“I was so out of it. Like so, so out of it.”
Alessandra Shah spent her Covid-19 nightmare zonked out of her mind, barely able to do a thing, totally isolated from family and with nobody to help her manage her Type 1 diabetes. She got through it okay, and she wanted to share her story with us, with the hope that it might help others.
“It was a rollercoaster ride having Type 1 and Covid.”
Diabetes can be a beast to manage even in the best of times, and blood sugars are especially volatile during illness. So, how about during Covid-19, an illness known to cause acute hyperglycemia and even diabetes itself in the previously healthy, a disease for which doctors have been instructed to intensify blood sugar control as a primary means of preventing the worst outcomes?
The Covid-19 pandemic is waning in some parts of the world, and still raging in others, and we’re still learning from the experiences of Covid patients with diabetes.
Alessandra Shah is 23 years old. Having grown up with Type 1—she was diagnosed at 18 months—Alessandra had gone through all of the growing pains.
2020 was the year that Alessandra really got her Type 1 diabetes under control. She was feeling ready to take her management to the next level, and she made three big changes:
- She committed to pre-bolus 15 minutes before every meal.
- She started eating fewer carbs – “Low-carb, high-protein breakfast, a heavier carb meal for lunch, and another lighter carb meal for dinner.”
- She started using Tandem’s t:slim X2 pump with Control-IQ , an advanced hybrid closed-loop system that automatically adjusts insulin levels based on Dexcom G6 continuous glucose monitoring (CGM) readings.*
The result of these changes was impressive. Her A1c, which had been as high as 10% during earlier years of apathy and burnout, improved all the way down to 5.9%.
But 2021 was a rude awakening. In early 2020, Alessandra had moved in with her grandmother in Tennessee. Anxious to keep grandma safe, she took social distancing very seriously. All it took was one slip-up:
“I went to visit one friend – just one friend! – and slept over at her house. That morning, she learned that someone at her job had contracted Covid, and she told me that she wasn’t feeling too well. I got it just a few days after.”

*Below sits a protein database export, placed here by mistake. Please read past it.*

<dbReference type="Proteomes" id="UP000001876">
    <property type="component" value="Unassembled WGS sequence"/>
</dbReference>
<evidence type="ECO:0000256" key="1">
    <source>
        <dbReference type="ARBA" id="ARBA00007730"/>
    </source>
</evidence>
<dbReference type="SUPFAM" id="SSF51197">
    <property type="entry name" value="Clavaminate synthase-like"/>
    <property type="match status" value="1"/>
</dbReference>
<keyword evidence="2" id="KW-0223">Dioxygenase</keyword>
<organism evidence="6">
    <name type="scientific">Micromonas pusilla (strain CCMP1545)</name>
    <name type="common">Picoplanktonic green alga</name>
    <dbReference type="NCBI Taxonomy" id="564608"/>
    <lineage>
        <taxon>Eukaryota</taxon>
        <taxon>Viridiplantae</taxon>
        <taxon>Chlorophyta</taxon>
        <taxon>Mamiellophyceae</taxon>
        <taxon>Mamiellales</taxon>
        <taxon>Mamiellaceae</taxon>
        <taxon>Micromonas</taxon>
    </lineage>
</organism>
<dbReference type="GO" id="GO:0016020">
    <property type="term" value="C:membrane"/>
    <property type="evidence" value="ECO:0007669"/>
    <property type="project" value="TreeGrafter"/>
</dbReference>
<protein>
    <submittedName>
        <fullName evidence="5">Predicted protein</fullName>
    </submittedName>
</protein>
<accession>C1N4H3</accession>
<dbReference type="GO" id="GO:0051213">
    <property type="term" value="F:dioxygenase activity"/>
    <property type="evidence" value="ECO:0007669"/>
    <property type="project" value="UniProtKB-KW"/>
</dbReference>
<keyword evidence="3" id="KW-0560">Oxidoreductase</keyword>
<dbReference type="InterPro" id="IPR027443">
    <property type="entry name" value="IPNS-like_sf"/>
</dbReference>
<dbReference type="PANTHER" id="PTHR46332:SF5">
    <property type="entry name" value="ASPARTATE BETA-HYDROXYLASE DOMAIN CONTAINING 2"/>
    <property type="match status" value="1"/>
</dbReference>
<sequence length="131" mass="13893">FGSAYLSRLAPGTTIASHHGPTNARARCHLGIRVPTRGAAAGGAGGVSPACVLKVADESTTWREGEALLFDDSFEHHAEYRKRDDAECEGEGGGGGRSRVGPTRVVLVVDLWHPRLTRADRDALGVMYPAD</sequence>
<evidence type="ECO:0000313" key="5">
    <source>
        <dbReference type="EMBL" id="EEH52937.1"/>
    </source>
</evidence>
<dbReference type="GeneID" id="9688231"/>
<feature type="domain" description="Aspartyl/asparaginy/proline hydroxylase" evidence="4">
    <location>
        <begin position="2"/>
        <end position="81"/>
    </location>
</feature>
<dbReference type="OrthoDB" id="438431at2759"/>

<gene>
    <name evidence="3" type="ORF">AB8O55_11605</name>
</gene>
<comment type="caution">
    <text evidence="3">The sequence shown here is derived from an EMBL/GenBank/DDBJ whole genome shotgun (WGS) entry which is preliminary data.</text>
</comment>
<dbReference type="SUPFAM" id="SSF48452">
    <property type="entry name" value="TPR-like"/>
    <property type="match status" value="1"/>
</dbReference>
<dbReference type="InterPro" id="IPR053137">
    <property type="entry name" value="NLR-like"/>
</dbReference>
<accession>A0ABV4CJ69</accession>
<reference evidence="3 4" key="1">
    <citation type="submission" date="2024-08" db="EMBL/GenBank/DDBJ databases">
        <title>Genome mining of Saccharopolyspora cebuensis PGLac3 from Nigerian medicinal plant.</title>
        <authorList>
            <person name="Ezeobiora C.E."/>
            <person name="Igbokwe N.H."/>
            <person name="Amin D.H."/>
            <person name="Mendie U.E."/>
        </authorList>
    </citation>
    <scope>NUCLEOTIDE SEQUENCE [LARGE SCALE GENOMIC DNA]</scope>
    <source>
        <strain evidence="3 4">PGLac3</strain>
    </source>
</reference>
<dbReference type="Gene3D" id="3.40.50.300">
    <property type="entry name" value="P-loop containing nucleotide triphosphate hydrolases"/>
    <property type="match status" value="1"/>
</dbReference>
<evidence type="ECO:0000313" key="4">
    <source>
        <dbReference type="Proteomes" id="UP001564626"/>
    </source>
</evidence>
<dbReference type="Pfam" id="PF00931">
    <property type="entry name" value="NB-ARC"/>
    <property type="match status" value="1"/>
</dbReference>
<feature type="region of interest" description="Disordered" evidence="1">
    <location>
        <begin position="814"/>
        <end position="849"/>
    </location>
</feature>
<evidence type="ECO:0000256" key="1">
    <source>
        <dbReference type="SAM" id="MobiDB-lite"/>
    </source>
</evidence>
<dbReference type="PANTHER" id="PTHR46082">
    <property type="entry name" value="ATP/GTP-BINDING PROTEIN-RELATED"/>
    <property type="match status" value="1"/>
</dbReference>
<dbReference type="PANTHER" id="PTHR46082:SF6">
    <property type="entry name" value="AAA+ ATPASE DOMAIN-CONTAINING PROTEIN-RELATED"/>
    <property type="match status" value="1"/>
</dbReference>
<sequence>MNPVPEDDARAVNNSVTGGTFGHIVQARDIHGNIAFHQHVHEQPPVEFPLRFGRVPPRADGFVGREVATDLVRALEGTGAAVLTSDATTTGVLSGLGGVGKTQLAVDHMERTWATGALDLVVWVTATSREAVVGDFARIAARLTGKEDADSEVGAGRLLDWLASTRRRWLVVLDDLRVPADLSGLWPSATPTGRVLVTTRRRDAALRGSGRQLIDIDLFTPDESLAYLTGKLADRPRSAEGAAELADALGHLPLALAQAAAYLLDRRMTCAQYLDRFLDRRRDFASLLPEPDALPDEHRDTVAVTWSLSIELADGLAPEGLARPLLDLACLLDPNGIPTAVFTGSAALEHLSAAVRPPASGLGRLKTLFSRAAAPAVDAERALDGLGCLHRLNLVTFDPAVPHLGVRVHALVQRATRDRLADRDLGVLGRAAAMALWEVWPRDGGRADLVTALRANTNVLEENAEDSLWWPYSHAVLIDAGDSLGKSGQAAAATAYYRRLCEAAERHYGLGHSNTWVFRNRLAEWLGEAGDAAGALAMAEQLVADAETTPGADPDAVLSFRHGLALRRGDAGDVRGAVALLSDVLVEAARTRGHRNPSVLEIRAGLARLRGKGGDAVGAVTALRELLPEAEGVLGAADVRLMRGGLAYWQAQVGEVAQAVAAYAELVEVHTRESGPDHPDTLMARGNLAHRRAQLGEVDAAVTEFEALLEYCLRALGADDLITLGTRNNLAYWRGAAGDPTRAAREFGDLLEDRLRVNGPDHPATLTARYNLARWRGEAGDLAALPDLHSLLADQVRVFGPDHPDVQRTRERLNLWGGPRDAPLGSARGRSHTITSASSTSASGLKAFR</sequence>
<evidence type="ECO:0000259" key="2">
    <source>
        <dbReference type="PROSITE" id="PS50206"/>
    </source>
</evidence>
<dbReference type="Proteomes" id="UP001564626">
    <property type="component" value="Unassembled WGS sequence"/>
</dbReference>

She had an early snafu with a false negative test, but a second test confirmed her diagnosis. That same day the symptoms really hit.
“I was extremely sick for the first five days, and there were times where I was just lying in bed the entire day. I had a fever, and I felt winded, as if I had just run a race. I couldn’t talk on the phone for more than five minutes without needing to hang up so I could catch my breath.”
Because she was living with her grandmother, Alessandra decided that she needed to self-isolate utterly. She stuck herself in the back half of the apartment, and the two did not see each other for days. Her grandmother would go shopping and drop a bag of snacks outside the back door, and Alessandra wouldn’t emerge to pick them up until the coast was clear. Grandma stayed safe, but there was nobody to tend to Alessandra, and she wasn’t up to the task herself.
“I just did not have the mental headspace or physical capability to take care of myself. I couldn’t even think about adjusting my basal rate.”
“The thing that kept my blood sugars regulated was my pump. Because without Control-IQ technology, truly, my blood sugars would have been running in the 300s and 400s the entire time. I required a lot more insulin, and I was passed out most of the time.”
The advanced hybrid closed-loop system worked in the background to adjust to her increased insulin needs, adjusting her basal rates and delivering correction doses, automatically.
“My mom was watching through the Dexcom app, and she was just mesmerized at how stable my blood sugars were.”
After the fifth day, Alessandra lost her appetite and her senses of taste and smell. That brought new challenges: she lost all interest in eating, but she also knew that her body wanted nutrients. Her blood sugar, which had threatened to go high, was now threatening to go low. Although the advanced hybrid closed-loop system can suspend insulin delivery to prevent hypoglycemia, Alessandra did need to chug Gatorade a few times to keep her blood sugars up, before she adjusted her pump settings. She also drank “gallons of water.”
Luckily, Alessandra got better, and put her intense illness behind her. We can’t know how much of a difference good blood sugar control made in her outcome, but the peace of mind that her insulin pump technology gave her (and her family) was irreplaceable.
Alessandra has been involved with a T1D nonprofit near her Florida home, Touched by Type 1, and will try to stay involved with the community if her career takes her elsewhere.
“I hope my story can help people with Type 1 diabetes better understand severe illness with diabetes, especially younger people considering using an insulin pump with automated delivery for the first time.”
* Dexcom CGM sold separately. Transmitter can only be paired with one medical device (either a Dexcom receiver or t:slim X2 insulin pump) and one consumer device (phone or tablet) at the same time.